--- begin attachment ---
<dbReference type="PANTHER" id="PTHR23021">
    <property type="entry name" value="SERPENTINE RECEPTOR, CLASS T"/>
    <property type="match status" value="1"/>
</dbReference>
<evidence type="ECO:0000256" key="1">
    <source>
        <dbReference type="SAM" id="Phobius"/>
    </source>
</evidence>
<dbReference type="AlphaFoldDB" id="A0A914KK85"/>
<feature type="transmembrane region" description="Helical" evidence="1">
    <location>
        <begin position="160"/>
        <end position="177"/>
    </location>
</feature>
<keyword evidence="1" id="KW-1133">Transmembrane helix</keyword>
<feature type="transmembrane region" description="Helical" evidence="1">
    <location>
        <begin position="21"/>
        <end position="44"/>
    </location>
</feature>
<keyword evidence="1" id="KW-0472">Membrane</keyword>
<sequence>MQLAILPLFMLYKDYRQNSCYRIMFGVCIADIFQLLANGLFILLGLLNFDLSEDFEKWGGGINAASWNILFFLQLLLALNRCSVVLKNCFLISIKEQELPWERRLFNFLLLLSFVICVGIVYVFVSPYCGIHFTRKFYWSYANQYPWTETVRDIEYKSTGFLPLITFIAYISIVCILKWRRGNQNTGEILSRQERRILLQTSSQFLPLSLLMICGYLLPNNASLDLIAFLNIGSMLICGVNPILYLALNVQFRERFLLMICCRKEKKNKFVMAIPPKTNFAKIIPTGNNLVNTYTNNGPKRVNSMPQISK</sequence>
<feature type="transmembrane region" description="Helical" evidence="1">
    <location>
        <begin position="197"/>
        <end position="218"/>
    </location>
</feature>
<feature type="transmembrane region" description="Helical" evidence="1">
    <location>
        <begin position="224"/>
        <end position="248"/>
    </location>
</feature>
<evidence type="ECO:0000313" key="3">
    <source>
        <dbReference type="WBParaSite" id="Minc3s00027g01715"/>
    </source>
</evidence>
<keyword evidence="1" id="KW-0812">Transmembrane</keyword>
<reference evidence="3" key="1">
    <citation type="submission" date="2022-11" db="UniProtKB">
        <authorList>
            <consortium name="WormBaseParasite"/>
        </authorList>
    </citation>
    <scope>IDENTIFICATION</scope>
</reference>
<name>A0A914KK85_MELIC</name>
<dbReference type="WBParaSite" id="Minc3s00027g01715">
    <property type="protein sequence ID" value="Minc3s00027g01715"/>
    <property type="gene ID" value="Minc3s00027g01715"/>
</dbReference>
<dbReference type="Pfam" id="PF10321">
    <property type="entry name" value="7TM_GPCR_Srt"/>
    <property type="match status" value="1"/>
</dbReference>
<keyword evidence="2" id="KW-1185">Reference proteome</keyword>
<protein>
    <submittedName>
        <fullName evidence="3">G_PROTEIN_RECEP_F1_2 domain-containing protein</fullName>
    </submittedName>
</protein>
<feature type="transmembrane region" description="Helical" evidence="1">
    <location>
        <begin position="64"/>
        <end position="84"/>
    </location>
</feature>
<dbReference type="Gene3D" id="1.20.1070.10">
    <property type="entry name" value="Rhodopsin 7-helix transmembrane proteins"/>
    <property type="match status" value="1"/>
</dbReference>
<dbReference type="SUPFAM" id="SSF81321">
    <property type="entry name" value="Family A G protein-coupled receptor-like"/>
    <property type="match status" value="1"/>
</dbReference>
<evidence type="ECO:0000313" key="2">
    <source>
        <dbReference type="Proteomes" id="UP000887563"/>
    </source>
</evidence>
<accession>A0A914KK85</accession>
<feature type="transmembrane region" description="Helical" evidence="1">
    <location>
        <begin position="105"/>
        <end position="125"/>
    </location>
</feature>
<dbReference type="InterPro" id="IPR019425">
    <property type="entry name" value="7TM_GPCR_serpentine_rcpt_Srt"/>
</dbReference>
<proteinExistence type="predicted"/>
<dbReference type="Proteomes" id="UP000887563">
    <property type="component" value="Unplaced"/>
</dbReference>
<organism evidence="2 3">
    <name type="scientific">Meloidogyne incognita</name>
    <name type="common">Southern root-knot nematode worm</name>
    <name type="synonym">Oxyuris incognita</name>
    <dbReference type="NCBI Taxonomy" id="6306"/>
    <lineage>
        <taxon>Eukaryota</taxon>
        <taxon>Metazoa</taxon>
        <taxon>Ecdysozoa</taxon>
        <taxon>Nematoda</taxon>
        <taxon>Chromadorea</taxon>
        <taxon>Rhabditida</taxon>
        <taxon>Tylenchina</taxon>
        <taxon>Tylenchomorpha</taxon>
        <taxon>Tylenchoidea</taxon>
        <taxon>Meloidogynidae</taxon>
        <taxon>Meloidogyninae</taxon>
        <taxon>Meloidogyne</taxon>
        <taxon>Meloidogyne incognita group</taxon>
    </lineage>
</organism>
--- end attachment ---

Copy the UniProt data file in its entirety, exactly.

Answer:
<dbReference type="PANTHER" id="PTHR23021">
    <property type="entry name" value="SERPENTINE RECEPTOR, CLASS T"/>
    <property type="match status" value="1"/>
</dbReference>
<evidence type="ECO:0000256" key="1">
    <source>
        <dbReference type="SAM" id="Phobius"/>
    </source>
</evidence>
<dbReference type="AlphaFoldDB" id="A0A914KK85"/>
<feature type="transmembrane region" description="Helical" evidence="1">
    <location>
        <begin position="160"/>
        <end position="177"/>
    </location>
</feature>
<keyword evidence="1" id="KW-1133">Transmembrane helix</keyword>
<feature type="transmembrane region" description="Helical" evidence="1">
    <location>
        <begin position="21"/>
        <end position="44"/>
    </location>
</feature>
<keyword evidence="1" id="KW-0472">Membrane</keyword>
<sequence>MQLAILPLFMLYKDYRQNSCYRIMFGVCIADIFQLLANGLFILLGLLNFDLSEDFEKWGGGINAASWNILFFLQLLLALNRCSVVLKNCFLISIKEQELPWERRLFNFLLLLSFVICVGIVYVFVSPYCGIHFTRKFYWSYANQYPWTETVRDIEYKSTGFLPLITFIAYISIVCILKWRRGNQNTGEILSRQERRILLQTSSQFLPLSLLMICGYLLPNNASLDLIAFLNIGSMLICGVNPILYLALNVQFRERFLLMICCRKEKKNKFVMAIPPKTNFAKIIPTGNNLVNTYTNNGPKRVNSMPQISK</sequence>
<feature type="transmembrane region" description="Helical" evidence="1">
    <location>
        <begin position="197"/>
        <end position="218"/>
    </location>
</feature>
<feature type="transmembrane region" description="Helical" evidence="1">
    <location>
        <begin position="224"/>
        <end position="248"/>
    </location>
</feature>
<evidence type="ECO:0000313" key="3">
    <source>
        <dbReference type="WBParaSite" id="Minc3s00027g01715"/>
    </source>
</evidence>
<keyword evidence="1" id="KW-0812">Transmembrane</keyword>
<reference evidence="3" key="1">
    <citation type="submission" date="2022-11" db="UniProtKB">
        <authorList>
            <consortium name="WormBaseParasite"/>
        </authorList>
    </citation>
    <scope>IDENTIFICATION</scope>
</reference>
<name>A0A914KK85_MELIC</name>
<dbReference type="WBParaSite" id="Minc3s00027g01715">
    <property type="protein sequence ID" value="Minc3s00027g01715"/>
    <property type="gene ID" value="Minc3s00027g01715"/>
</dbReference>
<dbReference type="Pfam" id="PF10321">
    <property type="entry name" value="7TM_GPCR_Srt"/>
    <property type="match status" value="1"/>
</dbReference>
<keyword evidence="2" id="KW-1185">Reference proteome</keyword>
<protein>
    <submittedName>
        <fullName evidence="3">G_PROTEIN_RECEP_F1_2 domain-containing protein</fullName>
    </submittedName>
</protein>
<feature type="transmembrane region" description="Helical" evidence="1">
    <location>
        <begin position="64"/>
        <end position="84"/>
    </location>
</feature>
<dbReference type="Gene3D" id="1.20.1070.10">
    <property type="entry name" value="Rhodopsin 7-helix transmembrane proteins"/>
    <property type="match status" value="1"/>
</dbReference>
<dbReference type="SUPFAM" id="SSF81321">
    <property type="entry name" value="Family A G protein-coupled receptor-like"/>
    <property type="match status" value="1"/>
</dbReference>
<evidence type="ECO:0000313" key="2">
    <source>
        <dbReference type="Proteomes" id="UP000887563"/>
    </source>
</evidence>
<accession>A0A914KK85</accession>
<feature type="transmembrane region" description="Helical" evidence="1">
    <location>
        <begin position="105"/>
        <end position="125"/>
    </location>
</feature>
<dbReference type="InterPro" id="IPR019425">
    <property type="entry name" value="7TM_GPCR_serpentine_rcpt_Srt"/>
</dbReference>
<proteinExistence type="predicted"/>
<dbReference type="Proteomes" id="UP000887563">
    <property type="component" value="Unplaced"/>
</dbReference>
<organism evidence="2 3">
    <name type="scientific">Meloidogyne incognita</name>
    <name type="common">Southern root-knot nematode worm</name>
    <name type="synonym">Oxyuris incognita</name>
    <dbReference type="NCBI Taxonomy" id="6306"/>
    <lineage>
        <taxon>Eukaryota</taxon>
        <taxon>Metazoa</taxon>
        <taxon>Ecdysozoa</taxon>
        <taxon>Nematoda</taxon>
        <taxon>Chromadorea</taxon>
        <taxon>Rhabditida</taxon>
        <taxon>Tylenchina</taxon>
        <taxon>Tylenchomorpha</taxon>
        <taxon>Tylenchoidea</taxon>
        <taxon>Meloidogynidae</taxon>
        <taxon>Meloidogyninae</taxon>
        <taxon>Meloidogyne</taxon>
        <taxon>Meloidogyne incognita group</taxon>
    </lineage>
</organism>